Solidia Technologies® has developed a new class of sustainable cement, hereafter referred to as Solidia Cement™ that reacts with gaseous CO2 rather than with water to form Solidia Concrete™.  Like their OPC-based concrete counterparts, concrete objects made with this sustainable cement require the incorporation of water for shaping and forming only. However, the water used in concrete formulations based on Solidia Cement is not consumed chemically and can be recovered during the CO2 -curing process. 

On average, 70 to 80 percent of the water used in the Solidia Concrete formulation can be recovered during CO2-curing process. The remainder of the water is retained in the concrete and can be recovered if needed. 

If Solidia Cement were used instead of OPC, the amount of water consumed during the production of concrete could be reduced by0.26 to 0.45 billion tons. This corresponds to an annual global water savings approaching two billion tons, or two trillion liters. Advancing new technologies and practices such as these are paramount for the industry’s future success.  

About Solidia Technologies®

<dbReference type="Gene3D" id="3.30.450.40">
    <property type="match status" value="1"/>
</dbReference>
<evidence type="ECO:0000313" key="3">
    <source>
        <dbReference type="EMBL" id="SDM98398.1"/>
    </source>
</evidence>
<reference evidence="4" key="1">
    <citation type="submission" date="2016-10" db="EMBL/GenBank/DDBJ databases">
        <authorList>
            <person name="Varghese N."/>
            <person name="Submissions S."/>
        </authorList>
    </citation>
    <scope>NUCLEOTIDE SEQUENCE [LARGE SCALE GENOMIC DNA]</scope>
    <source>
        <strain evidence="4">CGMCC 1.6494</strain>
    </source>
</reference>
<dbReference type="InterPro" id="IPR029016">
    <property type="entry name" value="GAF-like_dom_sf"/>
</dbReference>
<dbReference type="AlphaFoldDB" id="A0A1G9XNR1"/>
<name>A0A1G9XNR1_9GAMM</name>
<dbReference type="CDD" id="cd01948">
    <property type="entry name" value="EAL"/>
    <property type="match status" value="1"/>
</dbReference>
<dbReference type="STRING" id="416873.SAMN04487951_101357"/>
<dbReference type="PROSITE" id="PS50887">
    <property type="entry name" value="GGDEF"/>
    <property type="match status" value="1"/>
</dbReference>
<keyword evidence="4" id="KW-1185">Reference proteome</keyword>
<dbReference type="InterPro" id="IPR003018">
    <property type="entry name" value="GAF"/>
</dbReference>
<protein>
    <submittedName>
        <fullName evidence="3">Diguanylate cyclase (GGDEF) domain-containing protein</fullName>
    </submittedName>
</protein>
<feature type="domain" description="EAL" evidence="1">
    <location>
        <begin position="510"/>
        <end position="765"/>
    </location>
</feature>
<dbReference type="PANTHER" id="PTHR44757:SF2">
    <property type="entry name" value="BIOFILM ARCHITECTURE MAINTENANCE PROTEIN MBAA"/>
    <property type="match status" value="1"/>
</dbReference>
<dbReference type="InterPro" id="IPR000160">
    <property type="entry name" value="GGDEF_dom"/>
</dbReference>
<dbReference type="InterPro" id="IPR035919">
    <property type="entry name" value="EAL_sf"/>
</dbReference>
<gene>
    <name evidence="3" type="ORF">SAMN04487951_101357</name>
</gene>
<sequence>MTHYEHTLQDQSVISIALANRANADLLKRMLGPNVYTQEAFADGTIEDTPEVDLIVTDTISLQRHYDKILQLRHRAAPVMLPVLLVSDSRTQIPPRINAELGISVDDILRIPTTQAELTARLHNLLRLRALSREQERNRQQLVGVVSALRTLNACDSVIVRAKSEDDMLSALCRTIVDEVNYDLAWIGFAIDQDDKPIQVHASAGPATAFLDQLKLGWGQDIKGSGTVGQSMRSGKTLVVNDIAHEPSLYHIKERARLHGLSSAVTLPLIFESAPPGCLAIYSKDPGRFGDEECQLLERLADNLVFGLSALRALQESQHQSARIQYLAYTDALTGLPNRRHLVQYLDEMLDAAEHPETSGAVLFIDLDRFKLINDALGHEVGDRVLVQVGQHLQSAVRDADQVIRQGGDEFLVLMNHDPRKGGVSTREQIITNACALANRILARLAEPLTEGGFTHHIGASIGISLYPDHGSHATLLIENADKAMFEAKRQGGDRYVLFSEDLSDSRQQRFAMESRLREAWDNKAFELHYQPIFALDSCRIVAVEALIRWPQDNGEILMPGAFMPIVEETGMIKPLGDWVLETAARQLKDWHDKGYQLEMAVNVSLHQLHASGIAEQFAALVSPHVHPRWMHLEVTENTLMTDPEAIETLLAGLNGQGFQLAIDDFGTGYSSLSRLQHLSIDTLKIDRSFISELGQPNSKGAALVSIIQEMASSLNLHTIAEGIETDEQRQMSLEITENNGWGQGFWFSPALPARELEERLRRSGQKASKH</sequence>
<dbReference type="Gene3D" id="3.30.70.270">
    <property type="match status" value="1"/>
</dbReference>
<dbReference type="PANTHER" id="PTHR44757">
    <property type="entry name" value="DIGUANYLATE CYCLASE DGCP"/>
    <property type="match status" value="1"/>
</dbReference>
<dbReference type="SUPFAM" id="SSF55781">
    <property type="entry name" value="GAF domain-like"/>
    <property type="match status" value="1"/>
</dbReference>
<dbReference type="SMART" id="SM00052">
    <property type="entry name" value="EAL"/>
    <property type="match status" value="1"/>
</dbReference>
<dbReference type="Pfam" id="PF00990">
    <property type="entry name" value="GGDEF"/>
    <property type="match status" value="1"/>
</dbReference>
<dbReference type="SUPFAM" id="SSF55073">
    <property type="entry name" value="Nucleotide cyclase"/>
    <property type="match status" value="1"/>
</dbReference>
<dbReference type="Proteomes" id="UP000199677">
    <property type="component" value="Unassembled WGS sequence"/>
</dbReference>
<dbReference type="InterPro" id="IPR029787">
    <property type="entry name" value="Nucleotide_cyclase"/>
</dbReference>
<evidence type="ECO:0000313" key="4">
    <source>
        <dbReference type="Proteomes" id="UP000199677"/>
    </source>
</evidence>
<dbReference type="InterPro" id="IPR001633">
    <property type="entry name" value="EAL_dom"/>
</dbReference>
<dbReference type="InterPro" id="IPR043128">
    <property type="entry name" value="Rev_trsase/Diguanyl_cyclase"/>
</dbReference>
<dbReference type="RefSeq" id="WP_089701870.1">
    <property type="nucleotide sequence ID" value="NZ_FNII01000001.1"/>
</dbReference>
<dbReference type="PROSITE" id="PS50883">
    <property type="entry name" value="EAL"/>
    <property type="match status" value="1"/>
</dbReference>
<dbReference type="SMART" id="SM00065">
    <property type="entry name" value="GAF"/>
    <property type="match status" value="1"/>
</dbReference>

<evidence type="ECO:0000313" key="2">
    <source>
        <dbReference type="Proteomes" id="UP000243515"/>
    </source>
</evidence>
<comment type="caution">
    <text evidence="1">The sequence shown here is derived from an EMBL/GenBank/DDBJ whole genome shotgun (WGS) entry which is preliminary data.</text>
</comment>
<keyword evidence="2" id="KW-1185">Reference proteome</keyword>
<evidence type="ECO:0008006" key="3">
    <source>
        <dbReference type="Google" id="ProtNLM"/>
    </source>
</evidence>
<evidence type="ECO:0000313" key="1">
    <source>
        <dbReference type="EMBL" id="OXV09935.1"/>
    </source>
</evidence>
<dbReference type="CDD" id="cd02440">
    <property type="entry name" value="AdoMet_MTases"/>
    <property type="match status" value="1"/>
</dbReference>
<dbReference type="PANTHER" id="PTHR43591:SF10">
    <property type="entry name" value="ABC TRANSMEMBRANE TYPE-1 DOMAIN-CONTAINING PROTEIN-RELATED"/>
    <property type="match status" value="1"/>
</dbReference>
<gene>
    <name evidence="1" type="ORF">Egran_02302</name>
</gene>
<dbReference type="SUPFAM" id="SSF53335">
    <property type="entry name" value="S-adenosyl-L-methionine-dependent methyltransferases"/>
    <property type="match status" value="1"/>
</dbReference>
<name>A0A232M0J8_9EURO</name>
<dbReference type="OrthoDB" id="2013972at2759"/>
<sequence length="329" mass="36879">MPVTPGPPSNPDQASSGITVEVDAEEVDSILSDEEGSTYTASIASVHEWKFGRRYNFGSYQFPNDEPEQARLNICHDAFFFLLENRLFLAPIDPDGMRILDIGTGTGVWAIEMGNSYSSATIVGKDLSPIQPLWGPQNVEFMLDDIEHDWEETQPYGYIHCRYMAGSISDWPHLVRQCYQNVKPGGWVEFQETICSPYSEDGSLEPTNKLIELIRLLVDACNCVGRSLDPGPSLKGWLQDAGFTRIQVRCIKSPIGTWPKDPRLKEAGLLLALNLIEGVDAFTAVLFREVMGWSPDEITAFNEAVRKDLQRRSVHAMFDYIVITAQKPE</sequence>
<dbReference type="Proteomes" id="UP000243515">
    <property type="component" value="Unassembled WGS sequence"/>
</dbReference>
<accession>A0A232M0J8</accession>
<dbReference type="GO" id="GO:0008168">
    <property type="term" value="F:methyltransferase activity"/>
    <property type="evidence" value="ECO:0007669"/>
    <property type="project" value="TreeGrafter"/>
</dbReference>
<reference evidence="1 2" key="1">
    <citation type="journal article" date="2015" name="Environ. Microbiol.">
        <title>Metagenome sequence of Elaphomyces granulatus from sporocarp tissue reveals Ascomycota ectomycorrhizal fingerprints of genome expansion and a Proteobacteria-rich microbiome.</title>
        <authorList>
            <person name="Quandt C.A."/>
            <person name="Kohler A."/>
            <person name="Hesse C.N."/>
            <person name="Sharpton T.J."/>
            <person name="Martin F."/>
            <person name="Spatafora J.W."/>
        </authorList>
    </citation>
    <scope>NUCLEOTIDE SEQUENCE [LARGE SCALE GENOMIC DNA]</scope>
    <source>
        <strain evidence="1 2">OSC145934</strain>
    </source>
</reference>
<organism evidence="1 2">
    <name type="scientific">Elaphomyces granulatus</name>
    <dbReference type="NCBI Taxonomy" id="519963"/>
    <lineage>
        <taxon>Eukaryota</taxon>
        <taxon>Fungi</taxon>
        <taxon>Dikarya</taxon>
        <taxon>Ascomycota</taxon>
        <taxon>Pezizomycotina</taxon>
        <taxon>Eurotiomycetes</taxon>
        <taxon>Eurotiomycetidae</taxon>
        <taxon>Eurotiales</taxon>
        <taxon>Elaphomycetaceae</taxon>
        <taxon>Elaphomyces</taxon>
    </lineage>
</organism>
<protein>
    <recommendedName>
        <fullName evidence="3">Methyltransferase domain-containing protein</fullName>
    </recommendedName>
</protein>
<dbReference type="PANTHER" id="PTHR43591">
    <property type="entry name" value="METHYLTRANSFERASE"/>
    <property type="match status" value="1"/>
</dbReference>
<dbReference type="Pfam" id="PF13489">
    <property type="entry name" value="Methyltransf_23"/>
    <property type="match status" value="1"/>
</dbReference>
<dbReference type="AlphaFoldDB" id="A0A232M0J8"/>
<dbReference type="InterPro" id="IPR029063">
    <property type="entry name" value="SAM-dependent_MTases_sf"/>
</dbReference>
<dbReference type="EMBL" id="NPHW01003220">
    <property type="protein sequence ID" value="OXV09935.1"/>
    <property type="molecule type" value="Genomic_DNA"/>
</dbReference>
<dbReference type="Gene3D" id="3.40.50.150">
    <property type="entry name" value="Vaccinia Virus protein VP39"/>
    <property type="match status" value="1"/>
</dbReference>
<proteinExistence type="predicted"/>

Based in Piscataway, N.J., Solidia Technologies® is a cement and concrete technology company that makes it easy and profitable to use CO2 to create superior and sustainable building and construction materials. Solidia’s patented processes start with a sustainable cement, cure concrete with CO2 instead of water, reduce carbon emissions of cement and concrete up to 70%, and recycle 60 to 80% of the water used in production. Using the same raw materials and existing equipment as traditional concretes, the resulting CO2-cured concrete products are higher performing, cost less to produce, and cure in less than 24 hours.

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Solidia Technologies

Solidia Technologies

Solidia Technologies® is a cement and concrete technology company that makes it easy and profitable to use CO2 to create superior and sustainable building and construction materials.